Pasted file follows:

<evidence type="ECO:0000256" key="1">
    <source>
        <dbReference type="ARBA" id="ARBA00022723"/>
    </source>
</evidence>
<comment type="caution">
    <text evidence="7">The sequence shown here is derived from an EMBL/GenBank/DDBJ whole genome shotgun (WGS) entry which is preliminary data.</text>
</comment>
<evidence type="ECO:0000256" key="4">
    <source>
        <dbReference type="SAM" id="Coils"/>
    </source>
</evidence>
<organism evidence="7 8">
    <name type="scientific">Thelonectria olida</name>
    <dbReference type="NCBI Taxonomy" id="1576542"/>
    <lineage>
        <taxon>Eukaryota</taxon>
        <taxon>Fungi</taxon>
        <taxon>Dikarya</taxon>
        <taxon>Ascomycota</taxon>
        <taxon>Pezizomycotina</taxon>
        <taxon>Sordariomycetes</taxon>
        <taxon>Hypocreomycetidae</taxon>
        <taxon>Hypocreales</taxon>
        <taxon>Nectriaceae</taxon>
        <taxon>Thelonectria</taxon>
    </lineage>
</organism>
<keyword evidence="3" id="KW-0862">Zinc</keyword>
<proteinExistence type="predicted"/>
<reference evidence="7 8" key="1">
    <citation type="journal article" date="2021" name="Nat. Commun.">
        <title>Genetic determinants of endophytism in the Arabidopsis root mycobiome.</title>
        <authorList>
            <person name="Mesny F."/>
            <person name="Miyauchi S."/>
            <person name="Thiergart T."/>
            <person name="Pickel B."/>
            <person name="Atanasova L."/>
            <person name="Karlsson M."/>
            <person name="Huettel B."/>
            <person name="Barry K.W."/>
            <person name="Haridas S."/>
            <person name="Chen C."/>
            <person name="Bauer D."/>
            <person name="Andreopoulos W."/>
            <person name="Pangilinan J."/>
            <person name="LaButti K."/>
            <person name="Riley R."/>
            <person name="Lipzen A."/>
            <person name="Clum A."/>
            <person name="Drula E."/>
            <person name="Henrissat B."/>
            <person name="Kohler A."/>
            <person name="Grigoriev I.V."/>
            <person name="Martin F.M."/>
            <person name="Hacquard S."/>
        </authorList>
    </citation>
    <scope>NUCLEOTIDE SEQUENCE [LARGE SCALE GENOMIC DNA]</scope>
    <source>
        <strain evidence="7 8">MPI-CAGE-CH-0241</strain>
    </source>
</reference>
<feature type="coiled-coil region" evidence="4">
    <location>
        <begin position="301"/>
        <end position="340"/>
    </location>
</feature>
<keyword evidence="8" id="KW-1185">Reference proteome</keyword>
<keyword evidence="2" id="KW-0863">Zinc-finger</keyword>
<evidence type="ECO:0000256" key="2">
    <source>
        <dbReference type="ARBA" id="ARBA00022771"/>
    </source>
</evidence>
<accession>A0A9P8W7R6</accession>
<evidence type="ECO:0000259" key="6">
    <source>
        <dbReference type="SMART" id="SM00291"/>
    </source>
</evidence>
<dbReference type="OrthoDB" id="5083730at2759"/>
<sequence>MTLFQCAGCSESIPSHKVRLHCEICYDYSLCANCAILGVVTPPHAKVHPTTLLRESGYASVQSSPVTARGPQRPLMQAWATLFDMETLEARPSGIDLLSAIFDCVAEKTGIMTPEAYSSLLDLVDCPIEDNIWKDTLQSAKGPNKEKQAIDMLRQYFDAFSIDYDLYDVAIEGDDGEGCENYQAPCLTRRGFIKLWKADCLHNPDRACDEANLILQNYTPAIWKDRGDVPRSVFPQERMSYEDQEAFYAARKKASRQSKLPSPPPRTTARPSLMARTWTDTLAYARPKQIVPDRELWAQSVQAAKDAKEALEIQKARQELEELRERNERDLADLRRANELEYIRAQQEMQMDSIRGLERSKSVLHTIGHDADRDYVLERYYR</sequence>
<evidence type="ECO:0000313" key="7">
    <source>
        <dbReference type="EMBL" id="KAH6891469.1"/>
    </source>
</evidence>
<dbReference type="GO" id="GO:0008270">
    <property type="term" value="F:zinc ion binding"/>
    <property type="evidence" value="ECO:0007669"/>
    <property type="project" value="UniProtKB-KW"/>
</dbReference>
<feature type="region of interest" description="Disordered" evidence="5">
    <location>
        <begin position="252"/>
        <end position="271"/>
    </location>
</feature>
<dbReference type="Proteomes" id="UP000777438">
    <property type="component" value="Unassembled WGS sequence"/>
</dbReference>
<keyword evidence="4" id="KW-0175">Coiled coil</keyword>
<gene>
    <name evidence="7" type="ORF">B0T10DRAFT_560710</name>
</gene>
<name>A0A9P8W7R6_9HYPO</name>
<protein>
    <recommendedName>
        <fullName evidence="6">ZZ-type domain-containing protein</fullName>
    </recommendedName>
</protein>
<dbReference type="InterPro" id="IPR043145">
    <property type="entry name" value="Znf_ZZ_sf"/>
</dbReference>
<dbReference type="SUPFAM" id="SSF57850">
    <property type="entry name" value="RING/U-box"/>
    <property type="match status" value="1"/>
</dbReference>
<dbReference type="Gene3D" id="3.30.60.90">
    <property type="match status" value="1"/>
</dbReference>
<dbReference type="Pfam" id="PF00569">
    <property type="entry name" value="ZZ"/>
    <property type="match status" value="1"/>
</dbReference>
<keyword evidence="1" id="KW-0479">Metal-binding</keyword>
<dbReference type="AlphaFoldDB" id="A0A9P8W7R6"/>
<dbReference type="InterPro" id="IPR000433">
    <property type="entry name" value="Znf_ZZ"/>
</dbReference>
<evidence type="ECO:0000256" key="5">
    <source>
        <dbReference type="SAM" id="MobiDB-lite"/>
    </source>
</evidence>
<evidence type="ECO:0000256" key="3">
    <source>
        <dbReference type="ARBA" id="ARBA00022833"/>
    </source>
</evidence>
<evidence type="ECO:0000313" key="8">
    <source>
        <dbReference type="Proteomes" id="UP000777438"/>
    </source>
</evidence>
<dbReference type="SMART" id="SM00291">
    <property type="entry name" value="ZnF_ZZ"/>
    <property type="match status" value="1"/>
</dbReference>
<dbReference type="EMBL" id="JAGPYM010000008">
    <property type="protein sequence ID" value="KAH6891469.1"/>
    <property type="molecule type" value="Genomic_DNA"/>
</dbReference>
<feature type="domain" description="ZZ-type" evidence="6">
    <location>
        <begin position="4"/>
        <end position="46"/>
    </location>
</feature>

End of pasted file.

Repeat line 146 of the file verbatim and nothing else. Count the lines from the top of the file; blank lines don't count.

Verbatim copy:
    <source>